NVIDIA Corporation missed its revenue targets in the first quarter of the fiscal year 2023, according to its financial report released yesterday. The company recorded $8 billion in revenue for the quarter, a 46 percent rise year over year, as it announced its largest quarterly revenue from the critical data center segment.
While revenue from data centres and overall revenues were impressive, NVIDIA sounded the alarm when it announced that its guidance for the current quarter, its second fiscal quarter, fell short of analyst expectations, signalling that the semiconductor sector is in for some tough times as we approach the first half of 2022.
NVIDIA’s revenue during the first quarter of the previous fiscal year was $8.3 billion, a 46 percent increase over the first quarter of the previous fiscal year. At the same time, as we witnessed with Advanced Micro Devices, Inc. (AMD) earnings, the data center business was a significant contributor to NVIDIA’s profitability, with the firm reporting record quarterly sales in the first fiscal quarter.
NVIDIA’s chief finance officer Ms. Colette Kress described the segment in her commentary part of the release and outlined that:
Data Center revenue was up 83% from a year ago and up 15% sequentially. These increases were primarily driven by sales of NVIDIA Ampere architecture GPUs and DGX systems used across both training and inference. Growth was led by cloud computing and hyper-scale customers for workloads such as natural language processing and deep recommenders.
NVIDIA CFO stated that gross margins remained largely stable and were only slightly aided by higher-priced products
Additionally, supply chain issues were evident in the earnings release, with NVIDIA reporting $9.6 billion in outstanding inventory and supply chain liabilities, up considerably from $3.56 billion in the previous quarter. This, according to Ms. Kress, is due to longer lead periods.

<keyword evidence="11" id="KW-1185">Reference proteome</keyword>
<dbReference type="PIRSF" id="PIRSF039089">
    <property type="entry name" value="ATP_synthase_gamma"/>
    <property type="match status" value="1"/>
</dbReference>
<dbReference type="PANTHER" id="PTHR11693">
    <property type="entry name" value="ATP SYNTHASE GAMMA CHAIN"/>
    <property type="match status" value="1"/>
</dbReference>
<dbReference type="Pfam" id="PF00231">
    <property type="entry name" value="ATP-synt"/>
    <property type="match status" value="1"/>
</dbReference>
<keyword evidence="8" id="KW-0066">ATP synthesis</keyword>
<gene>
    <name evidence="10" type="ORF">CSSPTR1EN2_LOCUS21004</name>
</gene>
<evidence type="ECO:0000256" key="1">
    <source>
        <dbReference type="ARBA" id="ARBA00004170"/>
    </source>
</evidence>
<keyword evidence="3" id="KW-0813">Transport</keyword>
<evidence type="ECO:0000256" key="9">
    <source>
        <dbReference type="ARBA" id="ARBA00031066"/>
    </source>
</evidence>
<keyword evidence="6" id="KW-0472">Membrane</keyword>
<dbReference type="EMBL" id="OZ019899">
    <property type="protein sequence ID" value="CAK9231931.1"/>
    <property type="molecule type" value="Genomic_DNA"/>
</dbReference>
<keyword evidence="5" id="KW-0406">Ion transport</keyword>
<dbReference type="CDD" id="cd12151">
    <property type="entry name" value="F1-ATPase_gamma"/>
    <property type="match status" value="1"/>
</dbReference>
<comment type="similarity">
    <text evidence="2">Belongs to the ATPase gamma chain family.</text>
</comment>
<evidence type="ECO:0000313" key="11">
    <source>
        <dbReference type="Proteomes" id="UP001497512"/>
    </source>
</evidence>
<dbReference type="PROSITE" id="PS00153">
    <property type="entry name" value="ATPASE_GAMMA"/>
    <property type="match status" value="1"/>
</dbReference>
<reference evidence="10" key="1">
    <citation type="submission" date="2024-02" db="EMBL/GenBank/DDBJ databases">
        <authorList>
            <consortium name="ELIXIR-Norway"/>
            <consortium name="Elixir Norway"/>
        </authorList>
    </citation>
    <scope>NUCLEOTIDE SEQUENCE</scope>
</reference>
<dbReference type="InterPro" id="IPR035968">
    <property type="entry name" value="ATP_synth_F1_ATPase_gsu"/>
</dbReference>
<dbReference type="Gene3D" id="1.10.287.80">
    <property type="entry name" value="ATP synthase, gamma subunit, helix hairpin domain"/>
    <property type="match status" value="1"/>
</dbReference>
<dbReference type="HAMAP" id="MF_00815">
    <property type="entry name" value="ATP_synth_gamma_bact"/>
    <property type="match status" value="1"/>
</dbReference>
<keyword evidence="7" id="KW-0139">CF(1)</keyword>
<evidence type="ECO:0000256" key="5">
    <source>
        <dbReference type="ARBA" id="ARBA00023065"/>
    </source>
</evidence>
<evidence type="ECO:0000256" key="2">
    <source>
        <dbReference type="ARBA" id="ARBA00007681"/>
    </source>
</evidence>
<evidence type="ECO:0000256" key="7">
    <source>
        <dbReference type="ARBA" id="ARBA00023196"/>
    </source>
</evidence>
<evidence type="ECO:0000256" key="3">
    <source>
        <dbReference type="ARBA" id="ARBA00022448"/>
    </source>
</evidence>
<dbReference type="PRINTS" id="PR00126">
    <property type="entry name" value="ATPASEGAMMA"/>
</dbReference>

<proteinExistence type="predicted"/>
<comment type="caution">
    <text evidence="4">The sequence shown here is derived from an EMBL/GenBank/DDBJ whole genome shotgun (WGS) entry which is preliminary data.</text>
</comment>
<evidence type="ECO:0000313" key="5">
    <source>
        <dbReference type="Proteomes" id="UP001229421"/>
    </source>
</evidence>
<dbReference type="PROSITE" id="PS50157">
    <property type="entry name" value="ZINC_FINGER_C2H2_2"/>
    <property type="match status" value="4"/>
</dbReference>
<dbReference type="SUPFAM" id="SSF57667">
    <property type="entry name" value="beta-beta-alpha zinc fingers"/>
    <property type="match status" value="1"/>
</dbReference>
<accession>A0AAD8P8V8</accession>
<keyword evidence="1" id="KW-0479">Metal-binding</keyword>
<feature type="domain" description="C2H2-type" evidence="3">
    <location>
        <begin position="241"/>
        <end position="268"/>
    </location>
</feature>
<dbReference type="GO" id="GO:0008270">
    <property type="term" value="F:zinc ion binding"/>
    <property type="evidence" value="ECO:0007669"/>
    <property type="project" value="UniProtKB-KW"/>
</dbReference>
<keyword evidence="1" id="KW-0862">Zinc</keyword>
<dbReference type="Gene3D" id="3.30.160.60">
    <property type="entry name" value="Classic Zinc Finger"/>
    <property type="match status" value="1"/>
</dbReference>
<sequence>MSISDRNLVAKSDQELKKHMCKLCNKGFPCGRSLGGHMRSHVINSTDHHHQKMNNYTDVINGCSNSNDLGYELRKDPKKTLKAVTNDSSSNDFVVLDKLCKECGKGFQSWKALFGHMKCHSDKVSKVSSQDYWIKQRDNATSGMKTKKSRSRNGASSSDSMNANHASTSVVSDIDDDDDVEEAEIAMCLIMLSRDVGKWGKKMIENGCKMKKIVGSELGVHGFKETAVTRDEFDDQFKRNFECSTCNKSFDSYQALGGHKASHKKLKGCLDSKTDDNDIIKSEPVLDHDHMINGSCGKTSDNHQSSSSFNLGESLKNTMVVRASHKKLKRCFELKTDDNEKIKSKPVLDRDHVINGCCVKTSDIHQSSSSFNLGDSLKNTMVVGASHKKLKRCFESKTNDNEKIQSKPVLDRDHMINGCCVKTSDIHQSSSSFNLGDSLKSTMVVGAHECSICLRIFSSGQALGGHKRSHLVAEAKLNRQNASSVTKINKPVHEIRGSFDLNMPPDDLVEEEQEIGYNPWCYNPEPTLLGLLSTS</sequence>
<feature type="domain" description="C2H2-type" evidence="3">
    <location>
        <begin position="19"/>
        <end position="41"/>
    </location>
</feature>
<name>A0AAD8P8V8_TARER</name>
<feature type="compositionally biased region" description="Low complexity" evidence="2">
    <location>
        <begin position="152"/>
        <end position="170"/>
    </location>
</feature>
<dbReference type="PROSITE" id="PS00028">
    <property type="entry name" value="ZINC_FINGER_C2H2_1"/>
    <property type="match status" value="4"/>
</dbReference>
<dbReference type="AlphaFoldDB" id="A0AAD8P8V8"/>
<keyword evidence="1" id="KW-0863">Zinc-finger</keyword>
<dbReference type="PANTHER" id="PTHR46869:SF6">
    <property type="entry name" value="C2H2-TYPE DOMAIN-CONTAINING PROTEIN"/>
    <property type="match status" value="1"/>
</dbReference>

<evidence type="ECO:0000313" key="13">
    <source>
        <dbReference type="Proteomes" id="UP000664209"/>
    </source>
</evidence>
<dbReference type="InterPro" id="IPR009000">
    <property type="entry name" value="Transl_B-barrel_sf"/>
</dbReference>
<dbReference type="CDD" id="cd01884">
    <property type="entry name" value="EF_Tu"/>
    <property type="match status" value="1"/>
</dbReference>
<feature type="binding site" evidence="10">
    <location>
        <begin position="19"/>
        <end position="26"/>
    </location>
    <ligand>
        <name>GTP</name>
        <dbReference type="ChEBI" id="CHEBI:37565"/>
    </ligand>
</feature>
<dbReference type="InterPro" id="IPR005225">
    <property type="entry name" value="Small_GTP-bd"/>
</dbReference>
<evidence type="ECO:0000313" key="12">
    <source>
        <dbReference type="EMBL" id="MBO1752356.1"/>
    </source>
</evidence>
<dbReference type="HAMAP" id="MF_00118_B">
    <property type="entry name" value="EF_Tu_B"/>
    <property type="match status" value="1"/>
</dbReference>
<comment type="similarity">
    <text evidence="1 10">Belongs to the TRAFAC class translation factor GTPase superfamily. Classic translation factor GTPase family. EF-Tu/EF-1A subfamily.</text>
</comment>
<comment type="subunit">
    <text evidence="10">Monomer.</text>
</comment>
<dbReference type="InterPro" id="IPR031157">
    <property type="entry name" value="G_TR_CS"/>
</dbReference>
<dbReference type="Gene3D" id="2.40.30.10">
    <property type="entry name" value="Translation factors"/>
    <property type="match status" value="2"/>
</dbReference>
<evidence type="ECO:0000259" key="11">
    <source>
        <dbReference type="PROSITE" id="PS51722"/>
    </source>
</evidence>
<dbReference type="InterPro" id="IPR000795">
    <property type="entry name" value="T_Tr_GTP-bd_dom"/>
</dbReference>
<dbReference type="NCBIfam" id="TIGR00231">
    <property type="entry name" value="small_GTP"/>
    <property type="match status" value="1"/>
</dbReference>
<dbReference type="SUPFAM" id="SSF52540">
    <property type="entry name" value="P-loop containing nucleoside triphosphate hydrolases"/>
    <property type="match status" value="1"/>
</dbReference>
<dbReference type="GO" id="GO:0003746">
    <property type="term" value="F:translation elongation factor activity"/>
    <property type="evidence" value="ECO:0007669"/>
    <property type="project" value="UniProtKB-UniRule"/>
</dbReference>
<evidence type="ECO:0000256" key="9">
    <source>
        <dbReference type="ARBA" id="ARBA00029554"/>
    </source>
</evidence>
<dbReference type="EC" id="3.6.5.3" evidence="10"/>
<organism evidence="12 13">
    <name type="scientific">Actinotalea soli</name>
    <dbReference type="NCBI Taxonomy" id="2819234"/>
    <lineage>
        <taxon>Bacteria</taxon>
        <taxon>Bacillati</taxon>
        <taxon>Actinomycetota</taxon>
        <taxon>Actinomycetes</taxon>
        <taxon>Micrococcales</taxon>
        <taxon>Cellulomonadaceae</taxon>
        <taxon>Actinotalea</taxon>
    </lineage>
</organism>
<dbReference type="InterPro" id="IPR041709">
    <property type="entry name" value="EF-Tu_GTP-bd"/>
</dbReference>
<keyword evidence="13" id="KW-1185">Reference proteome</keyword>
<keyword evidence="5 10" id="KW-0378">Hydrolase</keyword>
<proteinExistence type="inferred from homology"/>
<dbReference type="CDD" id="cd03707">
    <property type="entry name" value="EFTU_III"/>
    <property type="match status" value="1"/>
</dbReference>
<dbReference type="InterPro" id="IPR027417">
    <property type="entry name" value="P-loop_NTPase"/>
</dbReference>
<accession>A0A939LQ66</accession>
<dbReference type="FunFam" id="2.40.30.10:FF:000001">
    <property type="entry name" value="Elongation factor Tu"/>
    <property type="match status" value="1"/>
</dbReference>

Despite the overall increase, NVIDIA’s guidance for the current quarter fell short of expectations on Wall Street. This quarter’s sales are expected to be $8.1 billion, a decrease from the previous quarter. According to NVIDIA, the current situation in Ukraine and China’s slowdown are the reasons for this, both of which have introduced new uncertainty into a global economy that had only recently begun to recover from the effects of a historic epidemic.
NVIDIA, on the other hand, had been projected to guide $8.29 billion, and if we exclude the impact from China and Ukraine, which the firm has estimated at $500 million, the company would have topped the expectation.
Despite the good first quarter, NVIDIA’s share price in the aftermarket does not appear to be impressed. Rather, investors have made decisions based on the present, which are not optimistic. In aftermarket trade, the stock dropped as much as 9%, and at the time of publication, it was down 6.37 percent, or nearly $10.